The appearance of the sanitary pads in these small packs was “mind-boggling”, according to women’s health activist Dr Chioma Nwakanma.
They do not represent convenience but rather a more difficult choice as some women are no longer able to afford to cover their whole period.
“Even when it was an eight-pack it was sometimes not enough, so now people buy the sachet and start picking what day to use it,” Dr Nwakanma told the BBC.
With annual inflation peaking at 18% in March last year, and food inflation reaching 23%, this rise in the cost of living has created what is being termed by some as a “sachet economy”
In addition to sanitary pads, everything from baby food to cooking oil to breakfast cereal can now be bought in smaller portions, which are more affordable as the dramatic price increases have outstripped wage rises.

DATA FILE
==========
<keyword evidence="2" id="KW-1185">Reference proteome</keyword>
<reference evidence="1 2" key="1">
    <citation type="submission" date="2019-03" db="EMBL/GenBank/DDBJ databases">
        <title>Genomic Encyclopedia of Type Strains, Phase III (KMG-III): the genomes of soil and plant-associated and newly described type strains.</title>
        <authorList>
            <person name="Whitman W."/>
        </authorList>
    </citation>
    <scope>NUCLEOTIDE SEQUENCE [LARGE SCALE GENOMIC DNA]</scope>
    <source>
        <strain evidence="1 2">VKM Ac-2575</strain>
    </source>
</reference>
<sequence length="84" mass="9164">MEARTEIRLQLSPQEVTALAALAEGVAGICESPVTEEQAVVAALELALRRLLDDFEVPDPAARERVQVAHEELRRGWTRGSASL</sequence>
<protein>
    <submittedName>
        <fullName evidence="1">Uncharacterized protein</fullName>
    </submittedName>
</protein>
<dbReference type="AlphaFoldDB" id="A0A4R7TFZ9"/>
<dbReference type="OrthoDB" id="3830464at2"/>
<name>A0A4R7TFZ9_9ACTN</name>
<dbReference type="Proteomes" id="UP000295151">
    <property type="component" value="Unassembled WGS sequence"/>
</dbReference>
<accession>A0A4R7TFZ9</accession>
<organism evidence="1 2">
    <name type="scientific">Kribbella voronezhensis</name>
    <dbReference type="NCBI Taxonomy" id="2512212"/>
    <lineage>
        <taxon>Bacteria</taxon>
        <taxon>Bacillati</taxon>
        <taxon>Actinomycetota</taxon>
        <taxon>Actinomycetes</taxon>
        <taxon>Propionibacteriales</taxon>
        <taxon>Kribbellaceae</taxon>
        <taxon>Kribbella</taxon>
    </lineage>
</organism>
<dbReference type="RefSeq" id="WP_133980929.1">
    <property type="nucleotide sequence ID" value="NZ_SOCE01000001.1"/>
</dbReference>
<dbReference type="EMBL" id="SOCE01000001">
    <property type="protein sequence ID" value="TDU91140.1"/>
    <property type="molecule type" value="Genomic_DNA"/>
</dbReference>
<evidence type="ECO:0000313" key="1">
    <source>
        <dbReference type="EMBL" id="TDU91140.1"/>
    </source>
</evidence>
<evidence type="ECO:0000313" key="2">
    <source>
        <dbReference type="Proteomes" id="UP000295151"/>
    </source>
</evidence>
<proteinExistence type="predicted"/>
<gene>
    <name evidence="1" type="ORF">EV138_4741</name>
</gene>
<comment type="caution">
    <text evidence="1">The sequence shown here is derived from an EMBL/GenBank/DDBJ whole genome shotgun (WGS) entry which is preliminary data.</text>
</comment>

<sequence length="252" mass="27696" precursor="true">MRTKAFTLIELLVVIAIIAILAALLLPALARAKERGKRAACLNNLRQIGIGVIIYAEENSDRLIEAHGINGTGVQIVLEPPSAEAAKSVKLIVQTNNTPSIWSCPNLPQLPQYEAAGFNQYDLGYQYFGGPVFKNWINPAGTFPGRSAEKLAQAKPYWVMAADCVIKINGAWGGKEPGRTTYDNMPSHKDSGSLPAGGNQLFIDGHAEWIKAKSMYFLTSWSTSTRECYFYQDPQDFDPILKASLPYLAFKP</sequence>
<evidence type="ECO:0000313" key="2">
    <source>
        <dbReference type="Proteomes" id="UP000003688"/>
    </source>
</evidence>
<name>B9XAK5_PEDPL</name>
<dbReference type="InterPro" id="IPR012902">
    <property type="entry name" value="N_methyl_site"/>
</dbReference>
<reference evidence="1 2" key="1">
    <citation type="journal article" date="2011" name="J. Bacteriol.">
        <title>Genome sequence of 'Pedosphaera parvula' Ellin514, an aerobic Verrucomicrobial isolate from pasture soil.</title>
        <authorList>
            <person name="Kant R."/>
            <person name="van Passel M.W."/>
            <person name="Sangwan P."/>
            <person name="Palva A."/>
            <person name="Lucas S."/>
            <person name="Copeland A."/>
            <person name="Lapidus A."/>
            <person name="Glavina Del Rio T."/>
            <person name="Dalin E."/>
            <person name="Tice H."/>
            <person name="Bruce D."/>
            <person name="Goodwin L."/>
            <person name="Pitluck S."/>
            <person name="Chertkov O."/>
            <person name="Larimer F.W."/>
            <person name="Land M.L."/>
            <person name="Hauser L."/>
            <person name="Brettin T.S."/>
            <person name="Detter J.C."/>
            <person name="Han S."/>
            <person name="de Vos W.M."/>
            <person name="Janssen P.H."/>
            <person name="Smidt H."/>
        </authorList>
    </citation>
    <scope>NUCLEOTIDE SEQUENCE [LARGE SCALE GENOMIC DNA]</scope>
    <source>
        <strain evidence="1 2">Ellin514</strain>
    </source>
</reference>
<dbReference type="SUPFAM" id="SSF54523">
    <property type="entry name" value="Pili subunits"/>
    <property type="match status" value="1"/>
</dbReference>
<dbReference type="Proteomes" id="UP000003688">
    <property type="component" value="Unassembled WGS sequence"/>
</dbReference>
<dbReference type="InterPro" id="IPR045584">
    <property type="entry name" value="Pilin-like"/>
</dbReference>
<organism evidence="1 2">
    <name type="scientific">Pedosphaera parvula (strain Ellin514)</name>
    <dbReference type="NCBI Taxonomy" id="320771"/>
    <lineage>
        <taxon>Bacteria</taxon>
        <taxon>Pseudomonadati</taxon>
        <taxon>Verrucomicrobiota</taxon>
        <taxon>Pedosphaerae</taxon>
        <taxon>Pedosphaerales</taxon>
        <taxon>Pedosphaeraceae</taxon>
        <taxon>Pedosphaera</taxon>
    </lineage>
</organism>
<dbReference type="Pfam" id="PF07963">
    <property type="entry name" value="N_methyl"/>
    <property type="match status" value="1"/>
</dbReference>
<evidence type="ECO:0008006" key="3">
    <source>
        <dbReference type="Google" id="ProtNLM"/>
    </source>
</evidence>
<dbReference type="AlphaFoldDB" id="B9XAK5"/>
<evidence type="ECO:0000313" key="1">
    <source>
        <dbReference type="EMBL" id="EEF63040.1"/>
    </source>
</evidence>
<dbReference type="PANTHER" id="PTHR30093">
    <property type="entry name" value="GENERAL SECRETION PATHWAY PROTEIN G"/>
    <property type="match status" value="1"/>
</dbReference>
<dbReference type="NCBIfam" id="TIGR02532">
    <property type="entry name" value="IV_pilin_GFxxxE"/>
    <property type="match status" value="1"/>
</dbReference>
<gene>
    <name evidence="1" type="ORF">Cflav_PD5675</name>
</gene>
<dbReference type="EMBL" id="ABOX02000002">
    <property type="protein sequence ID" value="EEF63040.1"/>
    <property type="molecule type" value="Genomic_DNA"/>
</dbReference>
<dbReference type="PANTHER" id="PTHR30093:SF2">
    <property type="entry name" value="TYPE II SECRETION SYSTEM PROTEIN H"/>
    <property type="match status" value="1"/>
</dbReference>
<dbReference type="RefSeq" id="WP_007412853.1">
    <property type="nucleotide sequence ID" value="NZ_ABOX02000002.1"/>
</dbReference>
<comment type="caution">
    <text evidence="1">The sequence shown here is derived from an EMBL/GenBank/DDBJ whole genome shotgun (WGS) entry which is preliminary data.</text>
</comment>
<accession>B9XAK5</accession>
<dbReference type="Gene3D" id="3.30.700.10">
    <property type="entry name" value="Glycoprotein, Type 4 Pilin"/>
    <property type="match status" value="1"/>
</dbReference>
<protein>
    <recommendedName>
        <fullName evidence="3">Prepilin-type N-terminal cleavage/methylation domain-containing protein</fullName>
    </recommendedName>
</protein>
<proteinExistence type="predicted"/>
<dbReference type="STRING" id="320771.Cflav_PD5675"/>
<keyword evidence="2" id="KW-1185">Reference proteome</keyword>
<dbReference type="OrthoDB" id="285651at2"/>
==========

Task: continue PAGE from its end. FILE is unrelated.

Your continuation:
This is highly troubling. Nigeria is Africa’s most populous country by far and has been a cornerstone of African economic and political stability. Let’s hope this is just a blip and not a sign that Nigeria is degrading.
The electoral commission in Nigeria has postponed the 14 February presidential election by six weeks over concerns about the security situation.
Commission chief Attahiru Jega said he had been told troops would not be available to help patrol the ballot because they would be fighting Boko Haram militants in the north-east.
Nigeria and four other states plan to deploy a joint force of 8,700 soldiers.
The election will now be held on 28 March instead.